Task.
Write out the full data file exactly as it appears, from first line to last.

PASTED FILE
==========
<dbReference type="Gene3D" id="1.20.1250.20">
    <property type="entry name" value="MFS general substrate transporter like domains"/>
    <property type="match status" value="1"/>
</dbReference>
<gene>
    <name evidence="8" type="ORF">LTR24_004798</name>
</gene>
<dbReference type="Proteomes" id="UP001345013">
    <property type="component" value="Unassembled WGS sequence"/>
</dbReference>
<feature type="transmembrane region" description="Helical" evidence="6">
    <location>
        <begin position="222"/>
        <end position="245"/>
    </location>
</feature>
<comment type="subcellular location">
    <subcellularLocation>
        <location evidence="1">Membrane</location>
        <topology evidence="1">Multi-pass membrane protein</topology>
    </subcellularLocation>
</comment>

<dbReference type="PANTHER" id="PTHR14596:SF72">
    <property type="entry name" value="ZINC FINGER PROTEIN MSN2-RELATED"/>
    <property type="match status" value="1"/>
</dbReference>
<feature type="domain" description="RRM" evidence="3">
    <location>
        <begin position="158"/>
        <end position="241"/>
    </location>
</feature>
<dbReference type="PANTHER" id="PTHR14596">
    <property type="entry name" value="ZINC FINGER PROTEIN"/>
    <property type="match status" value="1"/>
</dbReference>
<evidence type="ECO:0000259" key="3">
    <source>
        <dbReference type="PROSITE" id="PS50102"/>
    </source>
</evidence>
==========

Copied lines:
<dbReference type="Gene3D" id="1.20.1250.20">
    <property type="entry name" value="MFS general substrate transporter like domains"/>
    <property type="match status" value="1"/>
</dbReference>
<gene>
    <name evidence="8" type="ORF">LTR24_004798</name>
</gene>
<dbReference type="Proteomes" id="UP001345013">
    <property type="component" value="Unassembled WGS sequence"/>
</dbReference>
<feature type="transmembrane region" description="Helical" evidence="6">
    <location>
        <begin position="222"/>
        <end position="245"/>
    </location>
</feature>
<comment type="subcellular location">
    <subcellularLocation>
        <location evidence="1">Membrane</location>
        <topology evidence="1">Multi-pass membrane protein</topology>
    </subcellularLocation>
</comment>

<dbReference type="PANTHER" id="PTHR14596:SF72">
    <property type="entry name" value="ZINC FINGER PROTEIN MSN2-RELATED"/>
    <property type="match status" value="1"/>
</dbReference>
<feature type="domain" description="RRM" evidence="3">
    <location>
        <begin position="158"/>
        <end position="241"/>
    </location>
</feature>
<dbReference type="PANTHER" id="PTHR14596">
    <property type="entry name" value="ZINC FINGER PROTEIN"/>
    <property type="match status" value="1"/>
</dbReference>
<evidence type="ECO:0000259" key="3">
    <source>
        <dbReference type="PROSITE" id="PS50102"/>
    </source>
</evidence>